Rare white bison born sparks rush of visitors at state park: "Little white ball of fluff"

Evanston, Wyoming - A rare white bison born in Wyoming is the first in the park's 32-year history.

The photo shows the two-year-old bison mother and her recently born calf.
The photo shows the two-year-old bison mother and her recently born calf.  © Bear River State Park

In Bear River State Park in southwest Wyoming, a small natural miracle has occurred!

After four brown bison calves saw the light of day in the spring, park staff are rejoicing over a rare snow-white cub.

Park superintendent Tyfani Sager told the Guardian that they noticed a "little white ball of fluff" when they visited the animals' pasture in mid-May. The mother bison's name is Wyoming Hope.

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It's likely the baby bison was born between 6:30 and 7:30 AM on May 16, according to Sager. "It was up and suckling on mom within 15 minutes after it was born," she said.

The superintendent added that the rare calf is "healthy" and even gets the "zoomies," often running around in circles.

White bison are quite rare throughout the American West. The mammals, which owe their distinctive coat to a special combination of DNA, were once considered sacred by many Native American tribes, but they're not to be mistaken with albino bison, which are so rare that they only occur in one of every 10 million births.

Bear River State Park sees increase in visitors after bison's birth

Typical bison calves weigh around 60 pounds.
Typical bison calves weigh around 60 pounds.  © IMAGO / Cover-Images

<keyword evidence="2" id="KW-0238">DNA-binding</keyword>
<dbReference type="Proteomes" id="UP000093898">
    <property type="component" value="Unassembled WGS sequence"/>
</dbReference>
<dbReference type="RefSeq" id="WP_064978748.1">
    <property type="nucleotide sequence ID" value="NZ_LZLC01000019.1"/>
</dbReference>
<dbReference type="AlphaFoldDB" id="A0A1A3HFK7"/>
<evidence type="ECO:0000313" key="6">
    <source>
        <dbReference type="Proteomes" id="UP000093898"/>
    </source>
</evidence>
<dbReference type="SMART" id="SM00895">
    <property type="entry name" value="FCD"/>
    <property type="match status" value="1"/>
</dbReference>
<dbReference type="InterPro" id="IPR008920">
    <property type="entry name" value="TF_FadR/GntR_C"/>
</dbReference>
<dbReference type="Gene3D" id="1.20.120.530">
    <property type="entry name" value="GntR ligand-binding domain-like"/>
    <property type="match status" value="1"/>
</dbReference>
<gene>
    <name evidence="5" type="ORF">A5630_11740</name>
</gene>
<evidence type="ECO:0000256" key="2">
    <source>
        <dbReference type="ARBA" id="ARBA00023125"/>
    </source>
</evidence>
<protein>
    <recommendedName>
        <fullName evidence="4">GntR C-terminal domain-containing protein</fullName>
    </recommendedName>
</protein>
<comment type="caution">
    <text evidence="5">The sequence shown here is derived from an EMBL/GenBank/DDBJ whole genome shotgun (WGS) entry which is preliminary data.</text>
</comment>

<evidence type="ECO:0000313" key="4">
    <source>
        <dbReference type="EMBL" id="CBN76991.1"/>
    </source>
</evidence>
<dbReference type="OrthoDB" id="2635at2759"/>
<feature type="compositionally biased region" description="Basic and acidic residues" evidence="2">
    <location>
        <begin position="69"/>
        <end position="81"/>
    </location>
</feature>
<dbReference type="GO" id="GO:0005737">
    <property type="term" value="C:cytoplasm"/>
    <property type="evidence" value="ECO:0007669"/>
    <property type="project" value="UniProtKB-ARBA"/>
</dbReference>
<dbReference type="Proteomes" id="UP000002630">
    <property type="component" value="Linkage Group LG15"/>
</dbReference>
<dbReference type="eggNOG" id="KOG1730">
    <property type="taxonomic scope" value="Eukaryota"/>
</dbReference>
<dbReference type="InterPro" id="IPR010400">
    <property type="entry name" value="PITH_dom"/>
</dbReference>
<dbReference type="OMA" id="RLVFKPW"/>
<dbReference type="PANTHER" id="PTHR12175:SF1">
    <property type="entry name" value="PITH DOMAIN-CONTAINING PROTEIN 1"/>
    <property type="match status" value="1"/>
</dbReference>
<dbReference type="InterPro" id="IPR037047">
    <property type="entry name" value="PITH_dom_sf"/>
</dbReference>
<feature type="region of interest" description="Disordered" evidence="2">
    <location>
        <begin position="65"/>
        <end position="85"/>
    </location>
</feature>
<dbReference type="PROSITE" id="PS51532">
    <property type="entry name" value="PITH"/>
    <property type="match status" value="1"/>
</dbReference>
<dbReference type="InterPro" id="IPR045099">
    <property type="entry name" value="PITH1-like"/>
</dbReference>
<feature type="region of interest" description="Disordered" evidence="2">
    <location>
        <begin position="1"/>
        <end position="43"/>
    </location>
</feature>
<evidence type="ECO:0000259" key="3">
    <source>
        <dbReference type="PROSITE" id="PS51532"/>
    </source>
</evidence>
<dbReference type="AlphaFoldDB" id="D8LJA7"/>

It's too early for the staff to determine the sex of the animal at this time. If they were to get too close to the calf, it could cause stress and unrest in the herd.

The baby bison is one of the smallest in the park, weighing only 30 pounds instead of the normal 60. According to Sager, the animal's low weight is due to its mother's age.

Wyoming Hope was only two years old at the youngling's birth and not yet full-grown, as most wild cattle are at least three years old when their first calf is born.

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The park has seen a "huge uptick" in visitors since news of the animal's birth began to circulate, Sager said.

Bear River Park normally sees about 1,000 visitors a day, but that number has since increased by about 300. The park is free and open to the public.

Bear River staff have not yet chosen a name for the baby. Guests are currently offering suggestions, with Equality, Liberty, Sparky, and Pearl are high on the list.

Cover photo: Bear River State Park

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